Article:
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March 5, 2003: Leg 2, Day #4

The following essay was written by cruise participant, Alexandro Ortega-Osorio of the Marine Research Group, Mexican Petroleum Institute.

Back to Guaymas Basin with the ROV Tiburon 

About eight years ago was the first and last time I visited the depths of the Gulf of California. Although this sea is one of the most studied in the world, it did not matter to me. What I was experiencing down there within a “steel sphere”—seeing the obscure world of the deep hydrothermal vents—was unique. I felt like I was the first man to visit the deep ocean of the Gulf, and I was about to tell everybody something very important that had not yet been said. I understood what an astronaut might feel when arriving on the moon for the first time. 

The amazing hydrothermal system that occurs in this sedimented basin has been the interest of many scientists around the world for the last twenty years. Several French, German, American, Mexican, and Japanese expeditions have been carried out in the Gulf of California in order to better understand the processes controlling such a spectacular, extreme environment. In this environment, living organisms coexist with the formation of chimneys, spires, and mounds made out of precipitates of sulfides, carbonates, and silicates that result from the interaction of cold sea water and hot hydrothermal fluid. Back in the Basin with the ROV Tiburon represents an opportunity to dive “deeper and longer” and complement what we know today about these systems.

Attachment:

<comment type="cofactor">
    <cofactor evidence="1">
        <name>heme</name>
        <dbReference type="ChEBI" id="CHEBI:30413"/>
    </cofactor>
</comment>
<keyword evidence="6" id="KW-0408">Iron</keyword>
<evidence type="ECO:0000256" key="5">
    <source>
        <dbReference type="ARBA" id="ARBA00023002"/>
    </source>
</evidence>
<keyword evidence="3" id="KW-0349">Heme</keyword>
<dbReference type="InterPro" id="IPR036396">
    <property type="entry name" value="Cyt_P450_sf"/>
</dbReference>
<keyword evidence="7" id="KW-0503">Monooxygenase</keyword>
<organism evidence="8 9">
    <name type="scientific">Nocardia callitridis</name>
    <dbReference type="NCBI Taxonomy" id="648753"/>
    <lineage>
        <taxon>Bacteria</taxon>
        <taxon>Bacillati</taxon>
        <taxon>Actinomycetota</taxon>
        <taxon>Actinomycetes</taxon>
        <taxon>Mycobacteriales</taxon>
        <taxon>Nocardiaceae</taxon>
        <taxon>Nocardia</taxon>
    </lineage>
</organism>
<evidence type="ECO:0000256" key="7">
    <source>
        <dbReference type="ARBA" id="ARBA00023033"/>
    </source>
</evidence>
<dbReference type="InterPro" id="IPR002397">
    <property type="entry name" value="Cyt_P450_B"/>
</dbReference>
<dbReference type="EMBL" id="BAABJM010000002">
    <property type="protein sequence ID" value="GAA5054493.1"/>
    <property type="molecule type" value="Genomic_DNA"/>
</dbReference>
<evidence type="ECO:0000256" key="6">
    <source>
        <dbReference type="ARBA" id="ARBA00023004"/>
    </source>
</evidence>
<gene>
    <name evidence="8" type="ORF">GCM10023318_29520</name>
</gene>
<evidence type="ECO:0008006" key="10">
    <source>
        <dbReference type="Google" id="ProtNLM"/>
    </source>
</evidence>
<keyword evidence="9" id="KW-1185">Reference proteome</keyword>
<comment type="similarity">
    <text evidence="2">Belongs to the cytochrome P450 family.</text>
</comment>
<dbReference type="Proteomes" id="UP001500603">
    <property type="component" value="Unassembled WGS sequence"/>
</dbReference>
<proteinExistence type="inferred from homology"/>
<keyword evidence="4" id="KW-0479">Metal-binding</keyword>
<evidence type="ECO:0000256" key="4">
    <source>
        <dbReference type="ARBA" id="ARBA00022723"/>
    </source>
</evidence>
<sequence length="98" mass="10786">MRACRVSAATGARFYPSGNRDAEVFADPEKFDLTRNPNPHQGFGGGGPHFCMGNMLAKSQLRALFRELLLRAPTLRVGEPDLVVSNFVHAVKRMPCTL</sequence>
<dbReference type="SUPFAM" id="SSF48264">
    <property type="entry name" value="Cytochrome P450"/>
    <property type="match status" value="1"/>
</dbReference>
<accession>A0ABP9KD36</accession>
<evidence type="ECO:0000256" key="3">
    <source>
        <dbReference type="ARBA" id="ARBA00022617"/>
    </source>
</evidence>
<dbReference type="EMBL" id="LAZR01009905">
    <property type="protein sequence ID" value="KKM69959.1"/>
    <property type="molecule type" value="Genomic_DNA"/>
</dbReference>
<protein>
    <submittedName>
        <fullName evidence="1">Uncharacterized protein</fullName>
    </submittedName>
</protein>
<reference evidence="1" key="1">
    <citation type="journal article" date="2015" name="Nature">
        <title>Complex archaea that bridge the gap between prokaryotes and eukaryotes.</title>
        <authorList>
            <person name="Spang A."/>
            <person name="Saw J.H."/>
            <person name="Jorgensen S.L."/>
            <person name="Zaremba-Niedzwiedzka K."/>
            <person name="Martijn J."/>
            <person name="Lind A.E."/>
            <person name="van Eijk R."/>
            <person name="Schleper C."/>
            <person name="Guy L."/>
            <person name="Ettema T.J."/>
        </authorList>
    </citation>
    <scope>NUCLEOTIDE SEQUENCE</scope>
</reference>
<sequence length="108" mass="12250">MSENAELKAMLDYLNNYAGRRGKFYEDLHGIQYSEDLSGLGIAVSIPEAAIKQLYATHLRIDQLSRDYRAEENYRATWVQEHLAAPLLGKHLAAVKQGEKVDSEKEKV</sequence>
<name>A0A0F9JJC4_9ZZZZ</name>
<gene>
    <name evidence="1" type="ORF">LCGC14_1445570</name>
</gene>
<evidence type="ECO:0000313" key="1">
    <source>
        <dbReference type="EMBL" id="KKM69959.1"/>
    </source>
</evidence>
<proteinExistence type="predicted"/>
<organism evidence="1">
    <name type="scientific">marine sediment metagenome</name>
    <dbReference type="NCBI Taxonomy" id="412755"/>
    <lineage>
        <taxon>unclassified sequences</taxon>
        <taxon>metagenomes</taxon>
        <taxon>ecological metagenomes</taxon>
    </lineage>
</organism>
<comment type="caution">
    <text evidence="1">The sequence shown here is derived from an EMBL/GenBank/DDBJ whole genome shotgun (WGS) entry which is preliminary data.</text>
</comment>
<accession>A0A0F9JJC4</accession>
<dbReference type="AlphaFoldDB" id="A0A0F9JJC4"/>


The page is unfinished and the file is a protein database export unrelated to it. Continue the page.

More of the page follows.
Diving with Tiburon is almost the same as being in a manned submersible, except that you don’t have to risk yourself lying down on your tummy for eight hours. Instead you can sit down comfortably in a control room for hours while doing experiments on the sea floor.

“Fishing for water” is just one of the numerous activities on this cruise. The main goal of this Niskin bottle sampling is to collect suspended particles from the hydrothermal vents in order to study the precipitates that are coming from the fluid. Mar4_alex.jpg (82142 bytes)

The photograph here shows Alex Osorio filtering the vent water from Niskin bottles fastened to the side of the ROV Tiburon.

 

 

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